* Updated 9/20/2016: Fundraising efforts to benefit Arbor Circle pulled in $59,000 for the local agency
As she stood behind a table in the high school lobby laden with donated hot chocolate and doughnuts for sale, Hannah Stuursma was well aware of what a good morning’s sales could mean.
The proceeds will be donated to Arbor Circle, the beneficiary of this year’s annual Hearts of Gold campaign.
Some 13,000 individuals and families were served last year by Arbor Circle’s counseling, education and prevention programs that support youth and young adults who face challenges including homelessness, family conflict, mental health issues and struggles in schools.
“I’m lucky enough to have a very nice house to go home to every night, and homelessness is something that’s not very apparent to us here,” Hannah said. “I truly believe that’s something we all probably take for granted.”
Jack Greenfield, Arbor Circle president and CEO, said it is estimated some 200 youth in Kent County aren’t sure where they will sleep on any given night.
“Through counseling, resources and supportive services, Arbor Circle gives these youth the opportunity to discover their inner strengths, build new skills and find new ways to become fully prepared for a successful future,” Greenfield said.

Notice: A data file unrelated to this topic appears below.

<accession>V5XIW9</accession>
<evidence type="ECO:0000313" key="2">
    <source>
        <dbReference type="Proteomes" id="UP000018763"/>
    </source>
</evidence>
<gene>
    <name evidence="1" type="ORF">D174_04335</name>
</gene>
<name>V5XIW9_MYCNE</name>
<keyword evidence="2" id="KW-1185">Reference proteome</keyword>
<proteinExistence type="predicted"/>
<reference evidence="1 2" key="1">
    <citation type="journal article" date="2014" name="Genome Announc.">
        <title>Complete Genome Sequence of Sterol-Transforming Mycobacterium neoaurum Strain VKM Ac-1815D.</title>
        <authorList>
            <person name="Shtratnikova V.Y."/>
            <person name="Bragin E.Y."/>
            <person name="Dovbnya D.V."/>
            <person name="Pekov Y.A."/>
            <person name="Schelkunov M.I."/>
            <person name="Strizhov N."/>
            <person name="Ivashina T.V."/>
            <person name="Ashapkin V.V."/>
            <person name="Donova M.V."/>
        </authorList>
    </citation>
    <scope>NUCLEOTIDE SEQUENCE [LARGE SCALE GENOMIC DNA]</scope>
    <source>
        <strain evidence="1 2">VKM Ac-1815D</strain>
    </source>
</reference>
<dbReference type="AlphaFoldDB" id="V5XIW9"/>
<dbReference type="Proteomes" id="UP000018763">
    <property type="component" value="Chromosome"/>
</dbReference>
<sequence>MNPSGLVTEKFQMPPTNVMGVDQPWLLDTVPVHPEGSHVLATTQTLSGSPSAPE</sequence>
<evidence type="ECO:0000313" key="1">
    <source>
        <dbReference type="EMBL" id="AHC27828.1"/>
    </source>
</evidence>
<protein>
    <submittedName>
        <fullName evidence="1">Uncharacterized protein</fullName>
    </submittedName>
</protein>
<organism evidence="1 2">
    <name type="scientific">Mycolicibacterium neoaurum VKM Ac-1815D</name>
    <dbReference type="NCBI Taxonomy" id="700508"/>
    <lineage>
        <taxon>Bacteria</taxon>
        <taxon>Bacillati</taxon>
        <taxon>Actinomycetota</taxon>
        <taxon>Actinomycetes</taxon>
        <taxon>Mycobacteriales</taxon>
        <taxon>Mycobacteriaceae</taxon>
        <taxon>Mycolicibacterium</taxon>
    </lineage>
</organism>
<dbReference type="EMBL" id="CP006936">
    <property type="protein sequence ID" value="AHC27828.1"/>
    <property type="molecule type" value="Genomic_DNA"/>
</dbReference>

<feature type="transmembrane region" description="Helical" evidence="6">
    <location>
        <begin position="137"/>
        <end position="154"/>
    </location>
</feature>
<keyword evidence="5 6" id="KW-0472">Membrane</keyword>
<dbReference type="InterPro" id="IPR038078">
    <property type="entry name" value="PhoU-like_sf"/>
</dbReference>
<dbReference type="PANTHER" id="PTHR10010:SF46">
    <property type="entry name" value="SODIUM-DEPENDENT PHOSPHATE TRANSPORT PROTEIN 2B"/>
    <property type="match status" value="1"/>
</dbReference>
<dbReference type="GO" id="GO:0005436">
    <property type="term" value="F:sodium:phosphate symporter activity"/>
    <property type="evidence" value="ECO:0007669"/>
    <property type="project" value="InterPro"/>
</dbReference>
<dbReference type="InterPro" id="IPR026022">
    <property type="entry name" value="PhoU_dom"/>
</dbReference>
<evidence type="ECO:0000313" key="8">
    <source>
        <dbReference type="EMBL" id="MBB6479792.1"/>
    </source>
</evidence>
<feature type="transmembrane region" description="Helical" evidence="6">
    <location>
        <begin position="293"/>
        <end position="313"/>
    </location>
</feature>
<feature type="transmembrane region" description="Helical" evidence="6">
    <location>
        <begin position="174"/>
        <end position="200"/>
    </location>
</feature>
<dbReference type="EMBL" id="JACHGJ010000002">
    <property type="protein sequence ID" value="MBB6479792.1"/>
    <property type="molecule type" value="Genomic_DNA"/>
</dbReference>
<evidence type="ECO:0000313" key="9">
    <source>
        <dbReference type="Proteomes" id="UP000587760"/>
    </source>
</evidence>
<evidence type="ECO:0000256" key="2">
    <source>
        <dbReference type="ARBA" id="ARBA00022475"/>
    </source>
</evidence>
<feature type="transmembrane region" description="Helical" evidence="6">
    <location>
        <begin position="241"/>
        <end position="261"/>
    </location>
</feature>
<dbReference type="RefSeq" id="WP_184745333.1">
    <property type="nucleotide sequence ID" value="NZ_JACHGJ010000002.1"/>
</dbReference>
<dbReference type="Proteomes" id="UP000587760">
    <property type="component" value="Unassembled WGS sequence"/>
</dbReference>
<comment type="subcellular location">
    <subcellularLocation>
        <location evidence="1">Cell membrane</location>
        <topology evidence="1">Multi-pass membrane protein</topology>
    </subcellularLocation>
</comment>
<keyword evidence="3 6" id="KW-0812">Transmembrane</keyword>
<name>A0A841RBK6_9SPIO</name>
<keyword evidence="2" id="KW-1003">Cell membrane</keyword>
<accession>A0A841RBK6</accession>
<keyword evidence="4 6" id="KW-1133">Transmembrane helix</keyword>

Since it began in 2009, Hearts of Gold has raised more than $375,000 for organizations that include Helen DeVos Children’s Hospital, Ele’s Place, Billy Bear Hug Foundation and the Mental Health Foundation of West Michigan.
‘This is Huge for Us’
Funds for Arbor Circle’s homelessness programs and shelter will continue to be raised the week of Sept. 12-16 through district-wide T-shirt and commemorative jersey sales, and classroom and Sept. 16 varsity football game coin collections.
New or gently used backpacks and toiletries for young people helped by Arbor Circle and the Bridge, the agency’s program for those experiencing homelessness, also are being collected.
Nicole Guza, Arbor Circle’s chief advancement officer, said there’s been a shift in recent years from federal funding to local. Last year the agency started a youth advancement initiative aimed at raising $900,000 to boost awareness and resources to focus on runaway and homeless youth in Kent County.
The initiative is about $100,000 from its goal, so the Hearts of Gold campaign “is huge to us,” Guza said. “For youth to be putting this together is big for us in that it’s locally-based funding. I can’t explain how excited we are about that. It’s so important for youth to understand that no matter where you live, this is an issue.”